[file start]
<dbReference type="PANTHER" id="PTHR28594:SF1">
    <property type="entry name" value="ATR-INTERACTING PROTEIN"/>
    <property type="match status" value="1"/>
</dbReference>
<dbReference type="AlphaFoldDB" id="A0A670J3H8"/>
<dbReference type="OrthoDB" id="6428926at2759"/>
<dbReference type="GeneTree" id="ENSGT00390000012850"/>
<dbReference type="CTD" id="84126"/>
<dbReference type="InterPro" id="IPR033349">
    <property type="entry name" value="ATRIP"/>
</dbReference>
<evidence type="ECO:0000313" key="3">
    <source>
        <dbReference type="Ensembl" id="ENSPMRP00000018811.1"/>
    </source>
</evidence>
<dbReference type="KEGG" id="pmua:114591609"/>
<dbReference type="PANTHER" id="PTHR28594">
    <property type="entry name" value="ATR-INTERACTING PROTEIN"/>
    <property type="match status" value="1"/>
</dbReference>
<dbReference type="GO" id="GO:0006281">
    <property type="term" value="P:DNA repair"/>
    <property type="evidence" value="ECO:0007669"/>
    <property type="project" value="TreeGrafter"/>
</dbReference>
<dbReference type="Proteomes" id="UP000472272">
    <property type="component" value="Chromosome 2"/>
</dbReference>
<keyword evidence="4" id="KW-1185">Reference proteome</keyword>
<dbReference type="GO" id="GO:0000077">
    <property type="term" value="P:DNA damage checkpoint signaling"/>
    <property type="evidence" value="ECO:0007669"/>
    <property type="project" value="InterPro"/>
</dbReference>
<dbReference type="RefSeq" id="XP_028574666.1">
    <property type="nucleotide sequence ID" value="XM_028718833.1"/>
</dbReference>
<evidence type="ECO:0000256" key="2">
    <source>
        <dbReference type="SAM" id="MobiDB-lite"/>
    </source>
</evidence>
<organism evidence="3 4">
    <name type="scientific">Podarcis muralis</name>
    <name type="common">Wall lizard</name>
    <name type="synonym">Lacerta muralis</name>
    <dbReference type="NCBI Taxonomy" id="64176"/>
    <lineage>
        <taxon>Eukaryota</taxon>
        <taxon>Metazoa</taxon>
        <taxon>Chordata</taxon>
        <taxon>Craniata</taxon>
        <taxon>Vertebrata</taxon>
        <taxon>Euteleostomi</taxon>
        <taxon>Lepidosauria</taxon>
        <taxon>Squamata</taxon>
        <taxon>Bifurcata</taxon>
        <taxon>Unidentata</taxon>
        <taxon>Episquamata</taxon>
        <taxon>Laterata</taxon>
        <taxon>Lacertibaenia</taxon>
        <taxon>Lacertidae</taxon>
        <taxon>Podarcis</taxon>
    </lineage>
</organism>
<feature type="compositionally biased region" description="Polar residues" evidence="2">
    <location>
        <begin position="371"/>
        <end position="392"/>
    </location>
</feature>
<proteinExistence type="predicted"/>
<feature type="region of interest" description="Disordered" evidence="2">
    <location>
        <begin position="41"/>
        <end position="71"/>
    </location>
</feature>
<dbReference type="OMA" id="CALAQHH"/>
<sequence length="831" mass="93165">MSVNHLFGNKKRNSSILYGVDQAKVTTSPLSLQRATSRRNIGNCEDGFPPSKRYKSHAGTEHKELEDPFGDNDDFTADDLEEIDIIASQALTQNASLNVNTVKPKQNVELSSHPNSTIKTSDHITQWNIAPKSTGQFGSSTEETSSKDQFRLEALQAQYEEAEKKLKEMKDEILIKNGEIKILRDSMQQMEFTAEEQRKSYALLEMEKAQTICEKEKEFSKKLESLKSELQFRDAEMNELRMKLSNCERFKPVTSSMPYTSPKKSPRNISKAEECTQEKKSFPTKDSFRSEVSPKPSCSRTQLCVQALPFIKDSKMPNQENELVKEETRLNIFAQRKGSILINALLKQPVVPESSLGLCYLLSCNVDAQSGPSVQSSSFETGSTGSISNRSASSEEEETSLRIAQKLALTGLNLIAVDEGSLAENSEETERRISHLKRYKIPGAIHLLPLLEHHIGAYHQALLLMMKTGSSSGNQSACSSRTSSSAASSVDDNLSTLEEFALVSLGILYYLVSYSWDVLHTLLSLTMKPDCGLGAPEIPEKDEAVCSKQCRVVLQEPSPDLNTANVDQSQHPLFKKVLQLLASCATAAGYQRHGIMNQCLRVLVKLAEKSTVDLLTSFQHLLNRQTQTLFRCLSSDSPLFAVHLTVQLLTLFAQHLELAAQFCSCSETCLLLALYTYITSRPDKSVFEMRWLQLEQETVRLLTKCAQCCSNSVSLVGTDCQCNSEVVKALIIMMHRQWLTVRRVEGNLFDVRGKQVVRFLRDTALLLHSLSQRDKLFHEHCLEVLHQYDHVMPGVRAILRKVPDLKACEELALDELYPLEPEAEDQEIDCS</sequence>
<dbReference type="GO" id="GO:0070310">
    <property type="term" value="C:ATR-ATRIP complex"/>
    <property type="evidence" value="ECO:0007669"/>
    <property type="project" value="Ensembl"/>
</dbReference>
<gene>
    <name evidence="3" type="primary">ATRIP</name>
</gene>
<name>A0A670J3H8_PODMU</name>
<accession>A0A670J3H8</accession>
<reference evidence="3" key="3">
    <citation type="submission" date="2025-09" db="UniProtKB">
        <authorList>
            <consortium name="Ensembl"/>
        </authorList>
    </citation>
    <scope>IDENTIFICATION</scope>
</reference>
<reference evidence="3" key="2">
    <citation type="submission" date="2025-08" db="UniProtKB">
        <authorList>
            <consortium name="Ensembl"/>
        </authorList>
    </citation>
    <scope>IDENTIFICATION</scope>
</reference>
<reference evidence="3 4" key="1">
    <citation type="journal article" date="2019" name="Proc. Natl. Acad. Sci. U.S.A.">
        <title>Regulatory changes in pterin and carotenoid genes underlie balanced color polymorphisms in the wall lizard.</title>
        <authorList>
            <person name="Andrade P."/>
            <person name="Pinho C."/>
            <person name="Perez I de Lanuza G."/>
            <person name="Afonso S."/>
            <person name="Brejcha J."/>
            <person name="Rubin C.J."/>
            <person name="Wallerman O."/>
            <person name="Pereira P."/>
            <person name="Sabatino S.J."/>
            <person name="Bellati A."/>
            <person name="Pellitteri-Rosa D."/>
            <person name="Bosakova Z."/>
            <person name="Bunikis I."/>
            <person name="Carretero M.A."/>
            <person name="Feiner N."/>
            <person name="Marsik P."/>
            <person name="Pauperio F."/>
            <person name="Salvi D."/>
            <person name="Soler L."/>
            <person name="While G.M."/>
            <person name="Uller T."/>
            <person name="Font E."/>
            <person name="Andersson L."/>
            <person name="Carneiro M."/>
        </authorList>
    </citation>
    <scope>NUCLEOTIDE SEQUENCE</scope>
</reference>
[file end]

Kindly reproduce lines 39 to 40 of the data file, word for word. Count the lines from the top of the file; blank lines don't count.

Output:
<evidence type="ECO:0000256" key="2">
    <source>